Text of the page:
11 Largest Grocery Chains By Revenue in America

What are the largest grocery chains by revenue in America? Grocery stores have some different formats which range from family-owned operations, boutique chains, to larger supermarket chain stores.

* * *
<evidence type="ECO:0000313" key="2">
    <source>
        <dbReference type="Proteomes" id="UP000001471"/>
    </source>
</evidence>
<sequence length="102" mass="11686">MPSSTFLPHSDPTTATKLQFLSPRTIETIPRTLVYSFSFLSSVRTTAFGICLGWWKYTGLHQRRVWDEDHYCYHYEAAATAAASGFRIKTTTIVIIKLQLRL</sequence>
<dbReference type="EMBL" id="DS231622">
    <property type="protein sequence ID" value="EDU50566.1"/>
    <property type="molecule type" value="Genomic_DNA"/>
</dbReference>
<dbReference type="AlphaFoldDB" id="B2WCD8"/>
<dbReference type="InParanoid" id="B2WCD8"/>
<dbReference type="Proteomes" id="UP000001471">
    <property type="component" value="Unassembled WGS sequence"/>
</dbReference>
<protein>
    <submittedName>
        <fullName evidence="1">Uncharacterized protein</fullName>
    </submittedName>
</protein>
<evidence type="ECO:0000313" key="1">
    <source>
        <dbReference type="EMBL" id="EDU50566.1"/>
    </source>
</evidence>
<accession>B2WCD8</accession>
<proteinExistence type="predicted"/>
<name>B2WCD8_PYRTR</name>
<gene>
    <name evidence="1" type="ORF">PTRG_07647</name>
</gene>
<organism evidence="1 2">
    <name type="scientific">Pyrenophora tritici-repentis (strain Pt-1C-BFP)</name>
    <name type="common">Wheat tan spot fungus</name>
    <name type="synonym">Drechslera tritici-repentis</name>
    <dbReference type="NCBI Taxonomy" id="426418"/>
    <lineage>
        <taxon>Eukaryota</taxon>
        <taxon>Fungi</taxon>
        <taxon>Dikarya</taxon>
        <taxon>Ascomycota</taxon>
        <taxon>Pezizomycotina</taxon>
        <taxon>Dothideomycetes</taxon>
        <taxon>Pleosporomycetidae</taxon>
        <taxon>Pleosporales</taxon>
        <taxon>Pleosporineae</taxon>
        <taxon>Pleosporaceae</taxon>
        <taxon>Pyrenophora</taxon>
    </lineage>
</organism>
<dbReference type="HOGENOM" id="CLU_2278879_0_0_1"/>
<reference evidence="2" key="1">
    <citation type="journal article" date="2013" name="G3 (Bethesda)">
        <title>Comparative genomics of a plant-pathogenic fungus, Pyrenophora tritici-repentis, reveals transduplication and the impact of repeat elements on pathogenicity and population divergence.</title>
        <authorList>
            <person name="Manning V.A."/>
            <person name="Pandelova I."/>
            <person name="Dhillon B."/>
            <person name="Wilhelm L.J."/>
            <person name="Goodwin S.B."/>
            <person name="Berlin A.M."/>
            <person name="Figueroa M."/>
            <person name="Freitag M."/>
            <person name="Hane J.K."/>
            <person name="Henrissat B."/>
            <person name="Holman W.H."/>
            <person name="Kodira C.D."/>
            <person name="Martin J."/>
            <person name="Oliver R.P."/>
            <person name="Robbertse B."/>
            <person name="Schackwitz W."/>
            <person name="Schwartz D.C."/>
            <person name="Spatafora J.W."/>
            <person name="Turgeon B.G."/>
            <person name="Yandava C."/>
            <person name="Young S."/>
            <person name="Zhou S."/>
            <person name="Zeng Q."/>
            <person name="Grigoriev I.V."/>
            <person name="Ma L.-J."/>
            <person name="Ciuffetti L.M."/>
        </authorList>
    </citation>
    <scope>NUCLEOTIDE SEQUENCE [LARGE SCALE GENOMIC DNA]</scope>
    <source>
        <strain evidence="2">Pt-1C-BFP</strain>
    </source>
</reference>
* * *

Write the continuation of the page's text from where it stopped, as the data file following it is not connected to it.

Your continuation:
Headquartered in Florida, Southeastern Grocers is the second-largest conventional supermarket in the southeast based on store count. The company owns 756 grocery stores, 145 liquor stores, and 504 in-store pharmacies throughout the seven southeastern states Alabama, Florida, Georgia, Louisiana, Mississippi, North Carolina, and South Carolina. Whole Foods Market, Inc. (NASDAQ: WFM) owns and runs organic foods supermarkets and currently has a market value of over $ 20 billion. The company operates 456 stores in the United States, Canada, and United Kingdom. Did you know that grocery chains have an ancient history? Beginning as early as the 14th century, a grocer was a dealer in comestible dry goods such as spices, peppers, sugar, and cocoa, tea and coffee. These things were bought in bulk, hence the term grocer from the French “grossier” meaning wholesaler. As increasing numbers of staple foodstuffs became prepared in cans. Today, grocers deal in a wide range of staple food-stuffs including such perishables as meats, produce and dairy products. Such goods are, hence, groceries. In some countries such as the United States, grocery stores dropped from trading posts, which sold not only food but clothing, home items, tools, furniture, and other miscellaneous merchandise. These trading posts developed into larger retail businesses known as general stores. These facilities dealt only in “dry” goods such as flour, dry beans, baking soda, and canned foods. Perishable foods were instead obtained from job markets. Fresh meat was taken from a butcher, milk from a local dairy, eggs, and vegetables were either composed by families themselves, bartered for with neighbors, or purchased at a farmers’ market or a local greengrocer. Many rural areas still include general stores that sell goods reaching from cigars to imported napkins. Traditionally, usual stores have offered credit to their customers, a system of payment that works on trust rather than modern credit cards. The progress of supermarkets and other large grocery stores has meant that smaller grocery shops often must create a niche market by selling unique, premium quality, or ethnic foods that are not regularly found in supermarkets. A small grocery store may also compete by locating in a mixed industrial-residential area close to, and convenient for, its customers. Organic foods are also becoming a more attractive market for the smaller stores.

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